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# P1.T4.804. Value at risk (VaR) estimation approaches (Allen)

#### Nicole Seaman

##### Director of FRM Operations
Staff member
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Learning objectives: Evaluate the various approaches for estimating VaR. Compare and contrast different parametric and non-parametric approaches for estimating conditional volatility ... Explain long horizon volatility/VaR and the process of mean reversion according to an AR(1) model. Calculate conditional volatility with and without mean reversion. Describe the impact of mean reversion on long horizon conditional volatility estimation.

Questions:

804.1. Linda Allen introduces the following value at risk (VaR) estimation approaches:
• Historical simulation (HS)
• GARCH (1,1)
• Hybrid
• Multivariate density estimation (MDE)
• Historical standard deviation (STDEV)
Consider these six summary descriptions:

I. The simplest parametric approach whose weakness is sensitivity to window length and extreme observations
II. The most convenient and prominent non-parametric approach whose weakness is inefficient use of data
III. An interpretation of the exponentially weighted moving average (EWMA) that gives the risk manger a rule that can used to adapt prior beliefs about volatility in the face of news
IV. A parametric approach that assumes conditional returns are normal but unconditional tails are heavy; and that returns are not correlated but conditional variance is mean-reverting
V. An approach that weights past squared returns not by time but instead according to the difference between current and past states of the world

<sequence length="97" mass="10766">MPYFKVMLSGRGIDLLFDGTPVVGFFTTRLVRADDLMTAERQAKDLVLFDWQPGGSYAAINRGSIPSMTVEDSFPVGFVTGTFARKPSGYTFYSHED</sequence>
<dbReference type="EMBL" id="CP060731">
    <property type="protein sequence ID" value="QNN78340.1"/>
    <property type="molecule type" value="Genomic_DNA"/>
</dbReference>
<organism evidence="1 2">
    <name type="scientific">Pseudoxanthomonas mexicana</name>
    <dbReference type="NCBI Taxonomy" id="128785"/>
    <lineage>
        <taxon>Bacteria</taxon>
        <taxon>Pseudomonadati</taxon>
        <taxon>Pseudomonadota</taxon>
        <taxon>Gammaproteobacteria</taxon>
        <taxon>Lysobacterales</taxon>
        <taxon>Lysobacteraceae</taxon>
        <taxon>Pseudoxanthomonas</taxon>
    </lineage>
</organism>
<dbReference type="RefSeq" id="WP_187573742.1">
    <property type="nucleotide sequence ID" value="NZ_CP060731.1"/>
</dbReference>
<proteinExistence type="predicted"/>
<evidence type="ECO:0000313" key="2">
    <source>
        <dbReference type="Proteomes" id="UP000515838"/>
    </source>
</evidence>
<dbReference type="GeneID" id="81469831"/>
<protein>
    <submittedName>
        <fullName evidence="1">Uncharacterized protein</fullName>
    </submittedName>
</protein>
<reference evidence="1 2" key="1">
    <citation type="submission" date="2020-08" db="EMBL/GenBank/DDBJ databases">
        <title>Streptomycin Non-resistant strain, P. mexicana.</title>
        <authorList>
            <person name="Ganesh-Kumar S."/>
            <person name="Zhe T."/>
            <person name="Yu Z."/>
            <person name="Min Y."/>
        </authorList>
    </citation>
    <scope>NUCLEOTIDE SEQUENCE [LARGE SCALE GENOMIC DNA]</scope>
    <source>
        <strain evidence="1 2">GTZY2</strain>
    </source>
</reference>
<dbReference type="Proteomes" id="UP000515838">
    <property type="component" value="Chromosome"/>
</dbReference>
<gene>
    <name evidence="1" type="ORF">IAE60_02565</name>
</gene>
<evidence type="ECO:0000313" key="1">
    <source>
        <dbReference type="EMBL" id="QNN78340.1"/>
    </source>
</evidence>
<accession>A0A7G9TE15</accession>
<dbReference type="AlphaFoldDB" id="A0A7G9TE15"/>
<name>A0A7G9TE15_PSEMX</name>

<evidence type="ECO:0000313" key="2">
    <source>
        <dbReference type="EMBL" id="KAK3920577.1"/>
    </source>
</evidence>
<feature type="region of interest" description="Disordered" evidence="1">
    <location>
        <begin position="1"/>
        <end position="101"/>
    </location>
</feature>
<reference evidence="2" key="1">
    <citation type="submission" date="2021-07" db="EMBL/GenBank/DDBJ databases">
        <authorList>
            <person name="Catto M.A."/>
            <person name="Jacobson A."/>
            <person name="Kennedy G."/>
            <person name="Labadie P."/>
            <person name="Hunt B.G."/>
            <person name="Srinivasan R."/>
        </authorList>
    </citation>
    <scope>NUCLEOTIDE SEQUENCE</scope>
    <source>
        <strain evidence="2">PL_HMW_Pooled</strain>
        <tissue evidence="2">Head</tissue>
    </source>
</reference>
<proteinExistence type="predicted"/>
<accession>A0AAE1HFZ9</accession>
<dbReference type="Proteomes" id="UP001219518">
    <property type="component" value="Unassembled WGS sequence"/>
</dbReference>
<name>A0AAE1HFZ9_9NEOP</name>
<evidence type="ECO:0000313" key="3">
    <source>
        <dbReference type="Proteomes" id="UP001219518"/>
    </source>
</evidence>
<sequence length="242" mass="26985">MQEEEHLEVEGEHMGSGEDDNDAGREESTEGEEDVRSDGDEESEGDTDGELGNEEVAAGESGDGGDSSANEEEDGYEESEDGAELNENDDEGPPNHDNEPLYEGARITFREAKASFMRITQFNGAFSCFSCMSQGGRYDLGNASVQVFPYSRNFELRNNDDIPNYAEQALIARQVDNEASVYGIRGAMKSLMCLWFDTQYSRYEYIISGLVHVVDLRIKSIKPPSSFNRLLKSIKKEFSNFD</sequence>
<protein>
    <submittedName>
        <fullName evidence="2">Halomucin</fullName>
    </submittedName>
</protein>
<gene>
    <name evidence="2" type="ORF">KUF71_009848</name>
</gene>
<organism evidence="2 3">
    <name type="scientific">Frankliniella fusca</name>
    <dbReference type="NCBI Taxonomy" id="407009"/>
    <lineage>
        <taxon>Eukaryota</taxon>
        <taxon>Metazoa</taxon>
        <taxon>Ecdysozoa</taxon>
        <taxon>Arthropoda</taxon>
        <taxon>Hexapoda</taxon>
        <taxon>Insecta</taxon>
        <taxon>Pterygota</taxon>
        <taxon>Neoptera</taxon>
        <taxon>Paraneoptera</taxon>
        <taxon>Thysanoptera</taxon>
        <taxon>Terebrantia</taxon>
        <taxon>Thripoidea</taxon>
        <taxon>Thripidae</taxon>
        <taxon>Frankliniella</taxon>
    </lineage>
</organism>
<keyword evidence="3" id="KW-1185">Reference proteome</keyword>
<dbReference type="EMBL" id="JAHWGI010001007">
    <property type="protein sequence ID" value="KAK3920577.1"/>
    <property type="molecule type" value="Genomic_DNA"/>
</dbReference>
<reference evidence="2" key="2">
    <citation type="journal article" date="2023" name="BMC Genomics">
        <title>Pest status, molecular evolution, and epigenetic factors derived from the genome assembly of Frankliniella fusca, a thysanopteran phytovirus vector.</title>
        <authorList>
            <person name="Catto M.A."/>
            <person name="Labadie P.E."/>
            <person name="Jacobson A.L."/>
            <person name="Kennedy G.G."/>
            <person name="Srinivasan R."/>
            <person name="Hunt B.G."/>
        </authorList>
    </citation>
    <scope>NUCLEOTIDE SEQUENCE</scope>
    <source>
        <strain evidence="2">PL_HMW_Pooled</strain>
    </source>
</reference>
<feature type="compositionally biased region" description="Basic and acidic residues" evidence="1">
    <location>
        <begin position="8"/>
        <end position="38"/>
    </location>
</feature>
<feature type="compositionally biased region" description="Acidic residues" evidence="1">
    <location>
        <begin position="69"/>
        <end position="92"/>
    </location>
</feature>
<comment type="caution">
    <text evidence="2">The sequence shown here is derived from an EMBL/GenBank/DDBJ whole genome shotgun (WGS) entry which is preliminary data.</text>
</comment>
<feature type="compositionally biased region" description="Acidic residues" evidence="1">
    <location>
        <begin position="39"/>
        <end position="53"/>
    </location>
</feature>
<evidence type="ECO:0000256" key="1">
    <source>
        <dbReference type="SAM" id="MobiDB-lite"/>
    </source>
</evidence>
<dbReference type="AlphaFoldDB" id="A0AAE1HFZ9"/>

VI. An approach that modifies historical simulation by assigning exponentially declining weights to past data such that recent (distant) returns are assigned more (less) weight

Which sequence below correctly matches the VaR estimation approach with its summary description?

a. I = HS, II = AV, III = GARCH, IV = MDE, V = Hybrid, VI = STDEV
b. I = GARCH, II = MDE, III = Hybrid, IV = STDEV, V = HS, VI = AV
c. I = STDEV, II = HS, III = AV, IV = GARCH, V = MDE, VI = Hybrid
d. I = AV, II = Hybrid, III = STDEV, IV = HS, V = GARCH, VI = MDE

804.2. Dennis the Risk Analyst is calculating the 95.0% value at risk (VaR) under the hybrid approach which is a hybrid between the historical simulation (HS) and exponentially weighted moving average (EWMA). His historical window is only 90 days and he has set his smoothing parameter 0.860; that is, λ = 0.860 and K = 90 days. Below are displayed the (rounded) weights assigned under this approach to the three worst returns in the historical window (which occurred, respectively, 27, 13 and 15 days ago). In regard to the weight assigned to the 4th worst return, which was -6.0%, and the consequent 95.0% VaR, which of the following statements is TRUE?

a. The hybrid weight assigned to the 4th worst return (-6.0%) is 1.457% and the 95.0% VaR is (a worst expected loss of) 6.0%
b. The hybrid weight assigned to the 4th worst return (-6.0%) is 1.457% and the 95.0% VaR is (a worst expected loss of) 7.0%
c. The hybrid weight assigned to the 4th worst return (-6.0%) is 2.664% and the 95.0% VaR is (a worst expected loss of) 5.0%
d. The hybrid weight assigned to the 4th worst return (-6.0%) is 4.189% and the 95.0% VaR is (a worst expected loss of) 5.0%

804.3. Theresa the Risk Manager computed the daily volatility of her firm's $100.0 million equity portfolio. She determined the portfolio's standard deviation was 85 basis points per day. In her presentation to the Risk Committee of the Board of Directors, she includes the following statements: • The portfolio's volatility is about 13.44% per annum • The portfolio's one-year value at risk (VaR) with 99.0% confidence is about$22.11 million
Each of the following statements is TRUE except which is false?

a. She has assumed i.i.d.
b. She has assumed the return distribution is approximately normal
c. If the unconditional average (aka, long-run mean, LRM) daily return volatility is 1.0%, then 13.44% probably understates the per annum volatility
d. If the 1-lag autcovariance between returns is negative (aka, mean reversion in daily returns), then the 13.44% probably understates the per annum volatility